Many or all of the companies featured provide compensation to LendEDU. These commissions are how we maintain our free service for consumers. Compensation, along with hours of in-depth editorial research, determines where & how companies appear on our site.
Many parents love nothing more than to see their children receive a college education that can land them a great job. But with the cost of college continuing to climb, they might doubt their ability to pay for that education out of pocket.
Luckily, parents can consider taking out parent student loans through the Department of Education or private lenders. These loans require a strong personal credit history and will be taken out in the parent’s name.
To learn more, compare the federal and private student loans for parents below.
In this article:
- What is a parent student loan?
- Compare parent student loans
- Federal Parent PLUS loan
- Best private student loans for parents
- Steps to take before you apply
- Repaying student loans as a parent
What is a parent student loan?
A parent student loan is a loan that a parent or guardian can get to pay for education costs on behalf of an eligible student. Repayment of parent student loans is the responsibility of the borrower, not the student.
Students can agree to make payments toward parent loans but they’re not required to do so. The amount you can borrow with a parent loan depends on whether you’re seeking federal or private funding, the cost of attendance at the student’s school, and other amounts of financial aid received.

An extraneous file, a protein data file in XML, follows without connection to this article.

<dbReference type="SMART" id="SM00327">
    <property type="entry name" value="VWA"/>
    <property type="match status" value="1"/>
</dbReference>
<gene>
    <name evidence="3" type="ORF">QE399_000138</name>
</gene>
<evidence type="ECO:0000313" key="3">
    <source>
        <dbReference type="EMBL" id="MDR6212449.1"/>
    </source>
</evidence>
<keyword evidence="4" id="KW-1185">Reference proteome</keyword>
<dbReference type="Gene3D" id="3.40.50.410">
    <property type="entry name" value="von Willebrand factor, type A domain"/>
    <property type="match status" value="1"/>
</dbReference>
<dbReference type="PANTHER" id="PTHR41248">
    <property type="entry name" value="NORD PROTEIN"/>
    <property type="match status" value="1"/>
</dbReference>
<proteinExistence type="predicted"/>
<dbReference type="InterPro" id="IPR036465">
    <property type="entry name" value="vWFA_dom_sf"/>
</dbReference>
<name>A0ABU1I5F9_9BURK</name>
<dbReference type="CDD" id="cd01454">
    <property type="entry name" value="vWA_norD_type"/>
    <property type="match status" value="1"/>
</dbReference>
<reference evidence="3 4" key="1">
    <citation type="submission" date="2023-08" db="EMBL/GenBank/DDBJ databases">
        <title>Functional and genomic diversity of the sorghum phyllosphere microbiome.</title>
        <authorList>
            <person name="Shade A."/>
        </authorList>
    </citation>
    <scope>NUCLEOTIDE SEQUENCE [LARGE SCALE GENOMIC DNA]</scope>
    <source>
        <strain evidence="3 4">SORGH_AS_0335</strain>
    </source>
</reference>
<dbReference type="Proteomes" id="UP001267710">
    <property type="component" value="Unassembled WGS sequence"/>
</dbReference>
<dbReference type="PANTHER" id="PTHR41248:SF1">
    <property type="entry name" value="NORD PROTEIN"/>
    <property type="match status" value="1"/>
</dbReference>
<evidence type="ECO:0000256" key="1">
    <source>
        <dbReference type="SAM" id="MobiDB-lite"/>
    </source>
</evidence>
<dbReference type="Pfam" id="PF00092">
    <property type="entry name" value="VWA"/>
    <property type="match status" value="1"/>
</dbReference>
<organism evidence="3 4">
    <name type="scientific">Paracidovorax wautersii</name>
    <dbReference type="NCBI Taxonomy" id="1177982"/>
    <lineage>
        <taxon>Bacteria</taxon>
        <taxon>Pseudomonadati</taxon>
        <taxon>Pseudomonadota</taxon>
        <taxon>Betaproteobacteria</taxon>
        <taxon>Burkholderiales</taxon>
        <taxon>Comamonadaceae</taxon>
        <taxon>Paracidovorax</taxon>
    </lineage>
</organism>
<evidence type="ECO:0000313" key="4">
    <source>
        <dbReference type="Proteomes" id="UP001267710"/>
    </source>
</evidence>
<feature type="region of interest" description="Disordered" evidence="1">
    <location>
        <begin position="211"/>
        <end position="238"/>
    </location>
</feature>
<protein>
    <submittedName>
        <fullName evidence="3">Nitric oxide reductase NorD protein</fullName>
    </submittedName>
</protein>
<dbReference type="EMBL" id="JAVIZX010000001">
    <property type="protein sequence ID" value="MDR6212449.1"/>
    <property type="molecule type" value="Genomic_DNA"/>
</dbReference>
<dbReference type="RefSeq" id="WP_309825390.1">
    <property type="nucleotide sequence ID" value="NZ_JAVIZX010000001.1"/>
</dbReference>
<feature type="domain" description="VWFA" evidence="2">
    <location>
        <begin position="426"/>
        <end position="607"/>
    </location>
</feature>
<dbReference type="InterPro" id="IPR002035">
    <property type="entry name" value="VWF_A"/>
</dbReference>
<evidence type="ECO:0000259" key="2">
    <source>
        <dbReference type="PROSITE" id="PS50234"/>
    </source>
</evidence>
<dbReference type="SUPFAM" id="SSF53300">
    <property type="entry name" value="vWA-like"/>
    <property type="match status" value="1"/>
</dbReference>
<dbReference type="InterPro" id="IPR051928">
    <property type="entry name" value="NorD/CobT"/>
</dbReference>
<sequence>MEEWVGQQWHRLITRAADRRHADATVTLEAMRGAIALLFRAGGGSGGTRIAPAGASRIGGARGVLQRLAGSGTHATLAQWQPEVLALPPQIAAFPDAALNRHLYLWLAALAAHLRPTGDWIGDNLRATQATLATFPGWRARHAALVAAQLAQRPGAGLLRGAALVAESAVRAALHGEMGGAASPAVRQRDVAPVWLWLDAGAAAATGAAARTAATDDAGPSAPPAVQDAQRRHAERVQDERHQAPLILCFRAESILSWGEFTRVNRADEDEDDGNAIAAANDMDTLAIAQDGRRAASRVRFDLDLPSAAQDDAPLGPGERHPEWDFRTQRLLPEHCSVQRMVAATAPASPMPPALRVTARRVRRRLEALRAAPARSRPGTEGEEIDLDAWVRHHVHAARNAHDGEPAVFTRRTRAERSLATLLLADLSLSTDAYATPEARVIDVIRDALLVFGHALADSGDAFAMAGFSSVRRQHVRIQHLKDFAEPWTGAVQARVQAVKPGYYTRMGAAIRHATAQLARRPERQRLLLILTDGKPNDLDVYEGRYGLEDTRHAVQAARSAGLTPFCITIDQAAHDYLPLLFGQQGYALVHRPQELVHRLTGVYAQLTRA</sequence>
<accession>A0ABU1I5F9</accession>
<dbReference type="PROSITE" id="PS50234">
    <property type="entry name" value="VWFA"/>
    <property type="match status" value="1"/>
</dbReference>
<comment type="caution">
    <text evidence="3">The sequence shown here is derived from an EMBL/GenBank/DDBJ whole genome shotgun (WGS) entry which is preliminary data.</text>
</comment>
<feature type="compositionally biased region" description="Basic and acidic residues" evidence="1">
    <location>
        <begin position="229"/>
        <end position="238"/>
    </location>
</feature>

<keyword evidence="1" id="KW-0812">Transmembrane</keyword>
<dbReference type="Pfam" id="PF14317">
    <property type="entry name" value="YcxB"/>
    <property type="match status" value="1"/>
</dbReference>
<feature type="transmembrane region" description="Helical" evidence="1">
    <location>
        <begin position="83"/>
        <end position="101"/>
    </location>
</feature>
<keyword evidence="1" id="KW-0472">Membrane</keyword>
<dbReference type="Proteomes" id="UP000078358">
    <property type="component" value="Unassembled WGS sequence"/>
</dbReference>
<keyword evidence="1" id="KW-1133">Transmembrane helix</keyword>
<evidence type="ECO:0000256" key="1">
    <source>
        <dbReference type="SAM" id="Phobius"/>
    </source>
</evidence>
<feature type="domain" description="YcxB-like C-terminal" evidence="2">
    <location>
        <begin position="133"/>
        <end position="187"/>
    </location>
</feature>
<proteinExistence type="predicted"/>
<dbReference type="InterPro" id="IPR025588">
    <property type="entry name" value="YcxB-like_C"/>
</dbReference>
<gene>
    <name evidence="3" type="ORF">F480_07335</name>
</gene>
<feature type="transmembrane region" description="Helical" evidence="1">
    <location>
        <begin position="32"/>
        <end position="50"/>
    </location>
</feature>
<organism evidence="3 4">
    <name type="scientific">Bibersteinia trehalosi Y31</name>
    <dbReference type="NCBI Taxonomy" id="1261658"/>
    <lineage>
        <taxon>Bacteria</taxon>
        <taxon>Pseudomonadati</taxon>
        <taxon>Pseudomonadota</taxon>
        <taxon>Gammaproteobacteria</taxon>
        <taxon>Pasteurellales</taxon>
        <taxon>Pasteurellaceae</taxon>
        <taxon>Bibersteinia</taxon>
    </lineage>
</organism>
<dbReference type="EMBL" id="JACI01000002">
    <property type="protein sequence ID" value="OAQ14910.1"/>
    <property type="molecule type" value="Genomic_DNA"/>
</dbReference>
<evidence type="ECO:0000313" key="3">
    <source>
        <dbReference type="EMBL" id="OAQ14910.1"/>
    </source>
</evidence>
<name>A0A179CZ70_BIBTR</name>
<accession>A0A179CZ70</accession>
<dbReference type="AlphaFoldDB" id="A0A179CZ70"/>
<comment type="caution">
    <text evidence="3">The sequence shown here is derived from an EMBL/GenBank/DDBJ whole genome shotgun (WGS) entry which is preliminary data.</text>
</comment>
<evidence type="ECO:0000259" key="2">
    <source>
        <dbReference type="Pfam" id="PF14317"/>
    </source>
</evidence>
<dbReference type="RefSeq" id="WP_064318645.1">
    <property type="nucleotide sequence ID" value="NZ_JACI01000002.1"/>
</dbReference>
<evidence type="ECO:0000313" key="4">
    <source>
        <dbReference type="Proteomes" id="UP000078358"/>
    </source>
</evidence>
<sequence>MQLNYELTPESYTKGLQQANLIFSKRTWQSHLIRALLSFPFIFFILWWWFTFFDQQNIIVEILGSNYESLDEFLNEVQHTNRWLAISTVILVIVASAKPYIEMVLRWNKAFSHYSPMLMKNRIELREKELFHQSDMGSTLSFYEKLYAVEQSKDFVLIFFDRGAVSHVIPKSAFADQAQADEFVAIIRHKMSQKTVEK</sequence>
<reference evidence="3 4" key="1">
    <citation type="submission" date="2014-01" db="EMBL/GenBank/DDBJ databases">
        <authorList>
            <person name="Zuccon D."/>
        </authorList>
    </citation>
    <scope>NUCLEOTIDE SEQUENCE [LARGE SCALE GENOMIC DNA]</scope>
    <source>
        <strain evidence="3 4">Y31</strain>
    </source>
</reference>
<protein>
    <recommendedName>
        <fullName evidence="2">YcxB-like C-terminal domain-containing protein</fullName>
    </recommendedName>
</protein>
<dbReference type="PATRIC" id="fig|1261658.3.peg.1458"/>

Compare parent student loans
Use the table below to help you select a loan that best fits your needs. Each of the options in the table are discussed in more detail further down the page.
|Loan||Variable rates (APR)||Fixed rates (APR)||Origination fee||Term lengths|
|Federal Parent PLUS||N/A||6.28%||4.228%||10 – 25 years|
|College Ave||1.19% – 11.98%||3.49% – 12.99%||None||5 – 15 years|
|ELFI||1.30% – 11.52%||3.20% – 11.99%||None||5, 7, or 10 years|
|Earnest||0.94% – 11.44%||3.24% – 12.78%||None||5 – 15 years|
Federal Parent PLUS loan
The federal PLUS Loan program allows parents to borrow money for undergraduate or graduate education. You can take 10 to 25 years to repay a parent PLUS Loan. The maximum amount you can borrow is the cost of attendance, as determined by the school, less any financial aid the student has already received.
Private parent student loans can follow the same guidelines, but they don’t always. For example, you might be limited to borrowing $50,000 or $100,000, depending on the private lender. Repayment terms for private parent student loans may also be capped at 10 or 15 years.